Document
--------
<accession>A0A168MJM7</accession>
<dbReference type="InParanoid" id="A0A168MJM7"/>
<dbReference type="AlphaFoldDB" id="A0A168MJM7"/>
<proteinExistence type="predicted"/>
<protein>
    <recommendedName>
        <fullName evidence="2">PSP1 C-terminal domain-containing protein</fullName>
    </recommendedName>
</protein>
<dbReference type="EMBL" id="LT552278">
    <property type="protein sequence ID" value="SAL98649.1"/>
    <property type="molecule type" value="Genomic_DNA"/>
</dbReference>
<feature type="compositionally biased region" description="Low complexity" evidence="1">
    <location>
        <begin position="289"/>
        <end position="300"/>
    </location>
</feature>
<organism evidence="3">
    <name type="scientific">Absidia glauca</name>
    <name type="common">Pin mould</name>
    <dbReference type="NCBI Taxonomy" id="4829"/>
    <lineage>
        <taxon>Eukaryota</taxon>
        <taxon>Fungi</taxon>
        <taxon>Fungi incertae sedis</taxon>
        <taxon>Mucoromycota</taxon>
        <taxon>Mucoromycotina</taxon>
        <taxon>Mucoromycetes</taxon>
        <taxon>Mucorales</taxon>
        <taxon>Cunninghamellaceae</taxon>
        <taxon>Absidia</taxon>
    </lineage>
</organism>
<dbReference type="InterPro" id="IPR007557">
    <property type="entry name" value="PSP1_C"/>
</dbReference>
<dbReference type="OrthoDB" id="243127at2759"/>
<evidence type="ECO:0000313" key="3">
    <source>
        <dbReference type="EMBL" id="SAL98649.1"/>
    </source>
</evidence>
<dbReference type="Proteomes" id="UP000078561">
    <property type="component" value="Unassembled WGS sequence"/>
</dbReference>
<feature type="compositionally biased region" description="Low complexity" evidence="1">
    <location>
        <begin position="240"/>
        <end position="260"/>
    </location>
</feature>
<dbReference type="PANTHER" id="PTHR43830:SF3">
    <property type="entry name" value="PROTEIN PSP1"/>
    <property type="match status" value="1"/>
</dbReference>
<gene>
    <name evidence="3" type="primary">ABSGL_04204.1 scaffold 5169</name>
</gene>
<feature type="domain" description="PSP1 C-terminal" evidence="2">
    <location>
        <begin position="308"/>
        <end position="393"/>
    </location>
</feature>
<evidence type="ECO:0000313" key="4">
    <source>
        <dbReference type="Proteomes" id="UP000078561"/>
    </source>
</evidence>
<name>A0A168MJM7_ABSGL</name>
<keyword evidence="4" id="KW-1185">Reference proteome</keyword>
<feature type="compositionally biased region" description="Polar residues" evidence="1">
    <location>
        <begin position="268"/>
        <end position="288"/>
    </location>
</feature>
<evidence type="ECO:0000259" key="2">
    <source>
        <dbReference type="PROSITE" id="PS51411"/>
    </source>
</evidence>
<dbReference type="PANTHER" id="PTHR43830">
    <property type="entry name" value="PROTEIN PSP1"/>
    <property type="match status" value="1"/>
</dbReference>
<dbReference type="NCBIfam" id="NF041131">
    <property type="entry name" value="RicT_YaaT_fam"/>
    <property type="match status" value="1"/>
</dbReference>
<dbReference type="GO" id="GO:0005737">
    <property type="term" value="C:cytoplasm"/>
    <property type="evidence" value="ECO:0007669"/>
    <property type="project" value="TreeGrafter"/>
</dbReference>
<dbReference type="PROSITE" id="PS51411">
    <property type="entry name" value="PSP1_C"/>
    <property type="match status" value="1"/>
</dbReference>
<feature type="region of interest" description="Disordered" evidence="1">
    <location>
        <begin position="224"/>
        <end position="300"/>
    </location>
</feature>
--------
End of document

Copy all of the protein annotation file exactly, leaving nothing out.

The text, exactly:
<accession>A0A168MJM7</accession>
<dbReference type="InParanoid" id="A0A168MJM7"/>
<dbReference type="AlphaFoldDB" id="A0A168MJM7"/>
<proteinExistence type="predicted"/>
<protein>
    <recommendedName>
        <fullName evidence="2">PSP1 C-terminal domain-containing protein</fullName>
    </recommendedName>
</protein>
<dbReference type="EMBL" id="LT552278">
    <property type="protein sequence ID" value="SAL98649.1"/>
    <property type="molecule type" value="Genomic_DNA"/>
</dbReference>
<feature type="compositionally biased region" description="Low complexity" evidence="1">
    <location>
        <begin position="289"/>
        <end position="300"/>
    </location>
</feature>
<organism evidence="3">
    <name type="scientific">Absidia glauca</name>
    <name type="common">Pin mould</name>
    <dbReference type="NCBI Taxonomy" id="4829"/>
    <lineage>
        <taxon>Eukaryota</taxon>
        <taxon>Fungi</taxon>
        <taxon>Fungi incertae sedis</taxon>
        <taxon>Mucoromycota</taxon>
        <taxon>Mucoromycotina</taxon>
        <taxon>Mucoromycetes</taxon>
        <taxon>Mucorales</taxon>
        <taxon>Cunninghamellaceae</taxon>
        <taxon>Absidia</taxon>
    </lineage>
</organism>
<dbReference type="InterPro" id="IPR007557">
    <property type="entry name" value="PSP1_C"/>
</dbReference>
<dbReference type="OrthoDB" id="243127at2759"/>
<evidence type="ECO:0000313" key="3">
    <source>
        <dbReference type="EMBL" id="SAL98649.1"/>
    </source>
</evidence>
<dbReference type="Proteomes" id="UP000078561">
    <property type="component" value="Unassembled WGS sequence"/>
</dbReference>
<feature type="compositionally biased region" description="Low complexity" evidence="1">
    <location>
        <begin position="240"/>
        <end position="260"/>
    </location>
</feature>
<dbReference type="PANTHER" id="PTHR43830:SF3">
    <property type="entry name" value="PROTEIN PSP1"/>
    <property type="match status" value="1"/>
</dbReference>
<gene>
    <name evidence="3" type="primary">ABSGL_04204.1 scaffold 5169</name>
</gene>
<feature type="domain" description="PSP1 C-terminal" evidence="2">
    <location>
        <begin position="308"/>
        <end position="393"/>
    </location>
</feature>
<evidence type="ECO:0000313" key="4">
    <source>
        <dbReference type="Proteomes" id="UP000078561"/>
    </source>
</evidence>
<name>A0A168MJM7_ABSGL</name>
<keyword evidence="4" id="KW-1185">Reference proteome</keyword>
<feature type="compositionally biased region" description="Polar residues" evidence="1">
    <location>
        <begin position="268"/>
        <end position="288"/>
    </location>
</feature>
<evidence type="ECO:0000259" key="2">
    <source>
        <dbReference type="PROSITE" id="PS51411"/>
    </source>
</evidence>
<dbReference type="PANTHER" id="PTHR43830">
    <property type="entry name" value="PROTEIN PSP1"/>
    <property type="match status" value="1"/>
</dbReference>
<dbReference type="NCBIfam" id="NF041131">
    <property type="entry name" value="RicT_YaaT_fam"/>
    <property type="match status" value="1"/>
</dbReference>
<dbReference type="GO" id="GO:0005737">
    <property type="term" value="C:cytoplasm"/>
    <property type="evidence" value="ECO:0007669"/>
    <property type="project" value="TreeGrafter"/>
</dbReference>
<dbReference type="PROSITE" id="PS51411">
    <property type="entry name" value="PSP1_C"/>
    <property type="match status" value="1"/>
</dbReference>
<feature type="region of interest" description="Disordered" evidence="1">
    <location>
        <begin position="224"/>
        <end position="300"/>
    </location>
</feature>